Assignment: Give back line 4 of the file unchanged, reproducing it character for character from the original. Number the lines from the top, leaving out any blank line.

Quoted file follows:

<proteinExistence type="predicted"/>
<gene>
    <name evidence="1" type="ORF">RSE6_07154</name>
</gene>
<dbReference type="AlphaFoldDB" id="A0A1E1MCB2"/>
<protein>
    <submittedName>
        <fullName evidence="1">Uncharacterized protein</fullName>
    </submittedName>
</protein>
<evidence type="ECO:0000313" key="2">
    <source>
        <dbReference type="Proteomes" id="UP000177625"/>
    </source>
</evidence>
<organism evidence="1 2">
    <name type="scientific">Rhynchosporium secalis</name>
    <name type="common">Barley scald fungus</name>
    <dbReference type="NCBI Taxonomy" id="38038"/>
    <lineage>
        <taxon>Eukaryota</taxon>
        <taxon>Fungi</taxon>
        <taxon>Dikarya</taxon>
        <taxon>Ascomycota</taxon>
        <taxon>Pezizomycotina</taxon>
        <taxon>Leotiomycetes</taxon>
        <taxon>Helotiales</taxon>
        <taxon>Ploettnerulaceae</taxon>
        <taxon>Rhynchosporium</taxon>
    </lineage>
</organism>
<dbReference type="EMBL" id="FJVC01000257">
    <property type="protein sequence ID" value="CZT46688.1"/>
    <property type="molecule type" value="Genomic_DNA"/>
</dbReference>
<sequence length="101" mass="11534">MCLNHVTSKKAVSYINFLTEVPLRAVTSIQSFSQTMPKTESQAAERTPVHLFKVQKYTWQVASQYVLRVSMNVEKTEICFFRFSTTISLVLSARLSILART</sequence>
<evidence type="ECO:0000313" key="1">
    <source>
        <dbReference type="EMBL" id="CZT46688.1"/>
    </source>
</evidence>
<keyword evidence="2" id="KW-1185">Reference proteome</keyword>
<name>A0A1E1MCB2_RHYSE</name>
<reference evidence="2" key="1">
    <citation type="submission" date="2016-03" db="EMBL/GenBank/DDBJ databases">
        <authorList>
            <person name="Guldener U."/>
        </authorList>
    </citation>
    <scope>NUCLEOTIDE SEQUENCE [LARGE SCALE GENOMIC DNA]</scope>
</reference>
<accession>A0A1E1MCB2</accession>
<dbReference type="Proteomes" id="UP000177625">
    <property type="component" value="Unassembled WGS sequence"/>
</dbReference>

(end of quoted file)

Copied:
</gene>